Gov. Mike DeWine is not embracing a school funding reform idea the leader of the Ohio House threw out earlier this week.
Earlier this week, House Speaker Larry Householder (R- Glenford) suggested lawmakers pool local tax dollars in a fund that the state can redistribute to districts based on their capacity to generate tax revenue. Householder said that was just an idea, not a formal proposal.
Republican Gov. Mike DeWine notes there is a plan in the legislature right now that would reform school funding. Reps. Robert Cupp (R-Lima) and John Patterson (D-Jefferson) have been working on it. And DeWine says he is looking forward to seeing the details of that bill.
“I’m old enough that I have been through every proposal for school funding that anybody could imagine. And many of them have great merit. I think we just wait. Cupp and Patterson have put a lot of work in on this and I just think we should wait and see what they come up with," DeWine says.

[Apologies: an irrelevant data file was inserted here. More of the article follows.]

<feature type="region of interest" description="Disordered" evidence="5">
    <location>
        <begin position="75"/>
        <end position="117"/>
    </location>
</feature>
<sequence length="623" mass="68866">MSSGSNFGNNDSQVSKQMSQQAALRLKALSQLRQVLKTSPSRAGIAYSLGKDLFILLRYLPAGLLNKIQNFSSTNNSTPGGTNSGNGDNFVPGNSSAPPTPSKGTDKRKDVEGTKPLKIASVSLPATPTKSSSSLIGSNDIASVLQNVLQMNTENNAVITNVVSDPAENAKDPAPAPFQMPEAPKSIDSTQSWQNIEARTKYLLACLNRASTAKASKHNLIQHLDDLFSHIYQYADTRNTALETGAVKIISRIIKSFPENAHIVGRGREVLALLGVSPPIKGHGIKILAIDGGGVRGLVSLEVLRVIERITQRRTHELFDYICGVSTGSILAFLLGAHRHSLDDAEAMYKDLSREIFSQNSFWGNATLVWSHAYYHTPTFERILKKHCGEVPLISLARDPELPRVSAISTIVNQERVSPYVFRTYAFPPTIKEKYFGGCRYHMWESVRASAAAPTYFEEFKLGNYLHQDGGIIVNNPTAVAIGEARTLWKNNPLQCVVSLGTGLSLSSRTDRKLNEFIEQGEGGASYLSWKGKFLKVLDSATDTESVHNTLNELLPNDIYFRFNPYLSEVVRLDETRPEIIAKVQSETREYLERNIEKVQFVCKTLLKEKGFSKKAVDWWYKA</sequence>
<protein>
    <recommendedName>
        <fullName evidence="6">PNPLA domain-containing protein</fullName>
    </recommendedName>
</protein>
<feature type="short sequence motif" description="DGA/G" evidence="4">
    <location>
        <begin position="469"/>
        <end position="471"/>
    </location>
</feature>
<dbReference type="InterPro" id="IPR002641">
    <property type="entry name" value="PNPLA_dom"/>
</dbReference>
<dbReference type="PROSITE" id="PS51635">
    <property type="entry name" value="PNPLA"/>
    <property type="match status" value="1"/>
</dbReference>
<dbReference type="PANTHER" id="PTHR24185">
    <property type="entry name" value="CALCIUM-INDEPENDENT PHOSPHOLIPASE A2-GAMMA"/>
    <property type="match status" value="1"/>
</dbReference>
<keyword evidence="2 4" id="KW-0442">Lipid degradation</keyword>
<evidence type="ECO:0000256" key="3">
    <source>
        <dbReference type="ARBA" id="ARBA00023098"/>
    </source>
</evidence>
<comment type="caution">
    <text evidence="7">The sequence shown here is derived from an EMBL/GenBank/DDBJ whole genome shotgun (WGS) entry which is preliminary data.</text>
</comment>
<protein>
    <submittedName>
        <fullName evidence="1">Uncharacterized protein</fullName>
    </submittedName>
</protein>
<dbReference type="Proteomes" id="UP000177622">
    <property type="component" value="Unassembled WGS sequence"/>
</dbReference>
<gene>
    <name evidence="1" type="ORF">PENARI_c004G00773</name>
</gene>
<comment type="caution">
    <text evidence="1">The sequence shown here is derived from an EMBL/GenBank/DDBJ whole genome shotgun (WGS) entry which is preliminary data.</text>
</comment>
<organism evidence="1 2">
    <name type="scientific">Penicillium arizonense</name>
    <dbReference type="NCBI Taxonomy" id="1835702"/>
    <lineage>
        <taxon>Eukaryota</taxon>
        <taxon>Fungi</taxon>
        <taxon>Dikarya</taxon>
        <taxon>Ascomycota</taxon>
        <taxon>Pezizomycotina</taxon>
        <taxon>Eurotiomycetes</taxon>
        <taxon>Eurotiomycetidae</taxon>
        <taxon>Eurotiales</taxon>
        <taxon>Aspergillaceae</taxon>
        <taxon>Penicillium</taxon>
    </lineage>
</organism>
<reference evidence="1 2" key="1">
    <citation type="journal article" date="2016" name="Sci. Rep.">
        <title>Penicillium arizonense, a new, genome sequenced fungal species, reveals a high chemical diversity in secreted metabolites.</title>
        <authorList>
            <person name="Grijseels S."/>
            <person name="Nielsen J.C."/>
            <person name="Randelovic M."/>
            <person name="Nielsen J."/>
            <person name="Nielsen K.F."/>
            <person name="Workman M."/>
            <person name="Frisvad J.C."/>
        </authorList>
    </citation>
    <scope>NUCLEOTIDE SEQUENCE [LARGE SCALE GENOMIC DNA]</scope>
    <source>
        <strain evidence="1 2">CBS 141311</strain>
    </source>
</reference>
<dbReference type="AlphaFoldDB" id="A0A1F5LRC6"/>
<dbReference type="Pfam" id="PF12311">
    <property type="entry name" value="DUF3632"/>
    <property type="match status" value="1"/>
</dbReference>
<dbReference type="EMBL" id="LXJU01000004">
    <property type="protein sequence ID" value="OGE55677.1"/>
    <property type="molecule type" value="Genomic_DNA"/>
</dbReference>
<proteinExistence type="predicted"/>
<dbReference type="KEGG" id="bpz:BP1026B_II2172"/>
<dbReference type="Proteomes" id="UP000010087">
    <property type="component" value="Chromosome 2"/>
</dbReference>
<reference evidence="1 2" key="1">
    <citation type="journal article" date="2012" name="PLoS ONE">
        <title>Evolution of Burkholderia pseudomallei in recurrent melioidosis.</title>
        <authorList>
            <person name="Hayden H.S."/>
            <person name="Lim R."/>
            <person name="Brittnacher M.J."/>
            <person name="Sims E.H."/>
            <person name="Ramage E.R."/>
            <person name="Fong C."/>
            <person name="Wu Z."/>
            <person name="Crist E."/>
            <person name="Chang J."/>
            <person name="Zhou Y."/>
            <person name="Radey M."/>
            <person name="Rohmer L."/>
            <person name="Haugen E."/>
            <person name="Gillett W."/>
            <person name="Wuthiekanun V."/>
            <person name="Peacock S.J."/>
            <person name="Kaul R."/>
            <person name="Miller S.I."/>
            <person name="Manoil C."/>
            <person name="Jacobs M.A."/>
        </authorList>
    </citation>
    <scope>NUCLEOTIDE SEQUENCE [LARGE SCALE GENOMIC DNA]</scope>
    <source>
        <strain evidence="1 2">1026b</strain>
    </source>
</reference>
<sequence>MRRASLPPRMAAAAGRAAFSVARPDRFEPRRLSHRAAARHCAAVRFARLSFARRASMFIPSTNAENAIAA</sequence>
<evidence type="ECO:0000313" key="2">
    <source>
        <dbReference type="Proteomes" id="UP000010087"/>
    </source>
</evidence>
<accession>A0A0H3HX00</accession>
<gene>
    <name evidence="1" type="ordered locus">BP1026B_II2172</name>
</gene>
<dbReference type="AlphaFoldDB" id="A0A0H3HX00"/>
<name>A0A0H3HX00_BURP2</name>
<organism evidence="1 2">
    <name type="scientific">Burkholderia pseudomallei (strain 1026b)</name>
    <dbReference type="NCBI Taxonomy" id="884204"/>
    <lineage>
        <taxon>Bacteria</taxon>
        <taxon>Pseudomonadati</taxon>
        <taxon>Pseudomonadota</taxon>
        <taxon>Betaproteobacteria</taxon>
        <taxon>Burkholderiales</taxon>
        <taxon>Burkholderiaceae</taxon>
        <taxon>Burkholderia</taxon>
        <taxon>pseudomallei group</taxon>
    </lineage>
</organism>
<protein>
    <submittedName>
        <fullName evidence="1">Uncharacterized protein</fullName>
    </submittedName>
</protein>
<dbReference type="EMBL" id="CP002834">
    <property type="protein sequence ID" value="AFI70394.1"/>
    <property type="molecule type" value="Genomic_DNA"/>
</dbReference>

It’s estimated the Cupp-Patterson plan would cost the state $1.5 billion dollars on top of current education funding. Ohio’s school funding system was ruled unconstitutional in 1997, yet the state has not addressed the system’s over-reliance on property taxes.
The plan has its share of critics. Some school districts the state considers to be wealthy, particularly those with high growth, say the state's calculation isn't correct or fair. And some say they think it is wholly unfair that the state gives private schools far more in some cases.